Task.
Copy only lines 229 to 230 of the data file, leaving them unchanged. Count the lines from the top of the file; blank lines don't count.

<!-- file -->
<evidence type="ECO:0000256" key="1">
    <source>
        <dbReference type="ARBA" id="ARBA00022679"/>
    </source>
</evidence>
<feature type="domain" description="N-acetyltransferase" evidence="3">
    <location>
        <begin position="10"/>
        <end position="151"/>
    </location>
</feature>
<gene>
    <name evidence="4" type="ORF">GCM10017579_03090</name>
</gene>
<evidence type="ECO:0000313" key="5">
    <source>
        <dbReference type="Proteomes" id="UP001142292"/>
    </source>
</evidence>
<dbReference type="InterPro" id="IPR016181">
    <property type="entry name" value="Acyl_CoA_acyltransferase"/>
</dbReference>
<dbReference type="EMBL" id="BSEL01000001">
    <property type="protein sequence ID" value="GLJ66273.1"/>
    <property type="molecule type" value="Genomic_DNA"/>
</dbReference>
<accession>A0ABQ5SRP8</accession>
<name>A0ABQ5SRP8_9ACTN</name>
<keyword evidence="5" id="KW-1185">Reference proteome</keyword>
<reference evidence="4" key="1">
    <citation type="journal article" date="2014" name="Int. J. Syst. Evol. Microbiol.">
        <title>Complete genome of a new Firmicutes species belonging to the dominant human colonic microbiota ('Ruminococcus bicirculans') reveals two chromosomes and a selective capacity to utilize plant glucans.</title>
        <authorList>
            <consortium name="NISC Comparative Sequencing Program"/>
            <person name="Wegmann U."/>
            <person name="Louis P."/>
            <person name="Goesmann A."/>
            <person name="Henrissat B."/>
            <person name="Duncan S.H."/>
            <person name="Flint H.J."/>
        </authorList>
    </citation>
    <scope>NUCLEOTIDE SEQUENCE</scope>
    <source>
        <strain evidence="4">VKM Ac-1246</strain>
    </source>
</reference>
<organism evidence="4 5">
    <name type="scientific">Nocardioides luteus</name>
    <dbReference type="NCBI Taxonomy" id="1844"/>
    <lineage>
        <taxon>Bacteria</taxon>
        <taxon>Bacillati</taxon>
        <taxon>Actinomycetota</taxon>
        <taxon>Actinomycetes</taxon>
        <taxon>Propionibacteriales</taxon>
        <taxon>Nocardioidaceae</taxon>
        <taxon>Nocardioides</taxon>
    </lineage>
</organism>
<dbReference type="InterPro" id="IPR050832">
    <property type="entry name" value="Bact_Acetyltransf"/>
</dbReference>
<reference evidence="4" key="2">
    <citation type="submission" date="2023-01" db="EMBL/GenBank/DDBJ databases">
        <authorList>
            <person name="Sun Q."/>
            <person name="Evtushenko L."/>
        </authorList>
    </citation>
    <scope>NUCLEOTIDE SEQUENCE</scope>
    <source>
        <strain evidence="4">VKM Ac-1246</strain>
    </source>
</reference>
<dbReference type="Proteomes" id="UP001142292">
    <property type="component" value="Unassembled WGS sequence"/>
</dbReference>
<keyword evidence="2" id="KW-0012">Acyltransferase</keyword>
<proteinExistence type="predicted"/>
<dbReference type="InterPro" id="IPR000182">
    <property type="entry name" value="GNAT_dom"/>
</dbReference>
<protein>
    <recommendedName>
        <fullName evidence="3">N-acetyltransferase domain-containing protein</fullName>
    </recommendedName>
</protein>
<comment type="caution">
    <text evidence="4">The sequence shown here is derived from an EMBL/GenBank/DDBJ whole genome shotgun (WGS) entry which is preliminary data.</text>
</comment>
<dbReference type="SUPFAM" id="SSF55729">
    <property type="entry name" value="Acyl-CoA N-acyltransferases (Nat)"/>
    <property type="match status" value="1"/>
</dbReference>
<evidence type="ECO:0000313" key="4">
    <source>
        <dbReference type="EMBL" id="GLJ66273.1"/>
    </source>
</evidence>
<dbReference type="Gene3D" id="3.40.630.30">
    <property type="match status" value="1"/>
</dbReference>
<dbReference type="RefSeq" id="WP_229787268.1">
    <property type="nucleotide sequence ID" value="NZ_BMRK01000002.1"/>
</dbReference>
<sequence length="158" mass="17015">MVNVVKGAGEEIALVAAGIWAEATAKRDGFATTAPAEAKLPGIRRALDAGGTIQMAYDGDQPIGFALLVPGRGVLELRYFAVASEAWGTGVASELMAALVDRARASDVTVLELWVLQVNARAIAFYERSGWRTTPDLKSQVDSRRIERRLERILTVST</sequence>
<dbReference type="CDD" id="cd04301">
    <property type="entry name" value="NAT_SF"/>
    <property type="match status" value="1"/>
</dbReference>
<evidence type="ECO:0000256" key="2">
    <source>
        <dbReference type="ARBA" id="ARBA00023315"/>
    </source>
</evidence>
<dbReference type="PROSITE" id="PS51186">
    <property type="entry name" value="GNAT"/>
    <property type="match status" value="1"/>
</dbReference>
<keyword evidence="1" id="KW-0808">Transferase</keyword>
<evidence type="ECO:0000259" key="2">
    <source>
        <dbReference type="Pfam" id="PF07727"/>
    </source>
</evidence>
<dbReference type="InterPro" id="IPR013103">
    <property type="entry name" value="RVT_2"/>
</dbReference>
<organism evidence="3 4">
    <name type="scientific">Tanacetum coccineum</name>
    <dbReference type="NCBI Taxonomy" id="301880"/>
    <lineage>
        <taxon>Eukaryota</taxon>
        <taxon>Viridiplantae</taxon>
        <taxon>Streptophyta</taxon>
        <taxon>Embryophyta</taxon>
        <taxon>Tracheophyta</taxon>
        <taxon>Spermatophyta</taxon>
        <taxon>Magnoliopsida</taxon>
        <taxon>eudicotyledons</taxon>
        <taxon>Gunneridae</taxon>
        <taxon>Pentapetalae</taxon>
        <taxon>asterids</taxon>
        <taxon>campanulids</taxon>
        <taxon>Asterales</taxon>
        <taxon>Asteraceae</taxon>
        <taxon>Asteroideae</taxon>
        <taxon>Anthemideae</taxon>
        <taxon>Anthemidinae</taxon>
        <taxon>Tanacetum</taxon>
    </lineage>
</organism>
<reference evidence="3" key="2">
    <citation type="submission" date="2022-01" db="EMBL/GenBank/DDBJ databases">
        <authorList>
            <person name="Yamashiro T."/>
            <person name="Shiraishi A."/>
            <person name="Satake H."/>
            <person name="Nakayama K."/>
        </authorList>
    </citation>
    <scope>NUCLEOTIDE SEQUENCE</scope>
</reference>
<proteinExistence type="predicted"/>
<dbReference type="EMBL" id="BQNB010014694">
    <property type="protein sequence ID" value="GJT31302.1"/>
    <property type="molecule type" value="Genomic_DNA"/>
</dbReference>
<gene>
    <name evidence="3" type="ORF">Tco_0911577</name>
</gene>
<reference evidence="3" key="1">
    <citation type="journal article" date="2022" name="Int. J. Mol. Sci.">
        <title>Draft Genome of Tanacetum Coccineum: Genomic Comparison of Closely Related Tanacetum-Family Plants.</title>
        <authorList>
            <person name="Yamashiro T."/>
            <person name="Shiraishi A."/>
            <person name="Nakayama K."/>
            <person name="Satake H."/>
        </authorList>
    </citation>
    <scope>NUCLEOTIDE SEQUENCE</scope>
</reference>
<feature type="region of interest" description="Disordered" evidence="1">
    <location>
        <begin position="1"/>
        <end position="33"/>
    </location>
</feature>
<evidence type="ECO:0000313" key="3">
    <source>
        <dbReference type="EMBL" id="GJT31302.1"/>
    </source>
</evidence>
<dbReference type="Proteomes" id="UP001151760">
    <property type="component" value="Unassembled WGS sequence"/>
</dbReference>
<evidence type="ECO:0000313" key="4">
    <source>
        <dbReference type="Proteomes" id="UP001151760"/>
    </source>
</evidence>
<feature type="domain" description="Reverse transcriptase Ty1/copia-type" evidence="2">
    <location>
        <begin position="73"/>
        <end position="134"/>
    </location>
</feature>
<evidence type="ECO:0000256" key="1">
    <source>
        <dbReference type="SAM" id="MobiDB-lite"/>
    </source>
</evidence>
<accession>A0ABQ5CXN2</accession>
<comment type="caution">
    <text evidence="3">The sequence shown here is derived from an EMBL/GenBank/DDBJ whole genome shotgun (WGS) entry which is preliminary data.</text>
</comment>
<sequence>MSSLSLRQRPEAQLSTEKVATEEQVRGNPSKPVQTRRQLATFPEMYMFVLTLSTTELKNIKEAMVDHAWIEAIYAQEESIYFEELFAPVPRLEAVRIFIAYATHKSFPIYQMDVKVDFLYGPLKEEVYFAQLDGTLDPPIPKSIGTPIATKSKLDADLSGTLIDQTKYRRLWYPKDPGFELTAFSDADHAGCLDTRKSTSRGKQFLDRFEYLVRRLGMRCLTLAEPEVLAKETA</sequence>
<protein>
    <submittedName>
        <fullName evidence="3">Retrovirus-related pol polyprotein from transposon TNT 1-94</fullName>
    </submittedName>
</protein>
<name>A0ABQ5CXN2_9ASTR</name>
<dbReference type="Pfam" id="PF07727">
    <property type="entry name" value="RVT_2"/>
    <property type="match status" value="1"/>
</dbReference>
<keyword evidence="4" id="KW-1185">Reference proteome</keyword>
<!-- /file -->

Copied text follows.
</dbReference>
<keyword evidence="4" id="KW-1185">Reference proteome</keyword>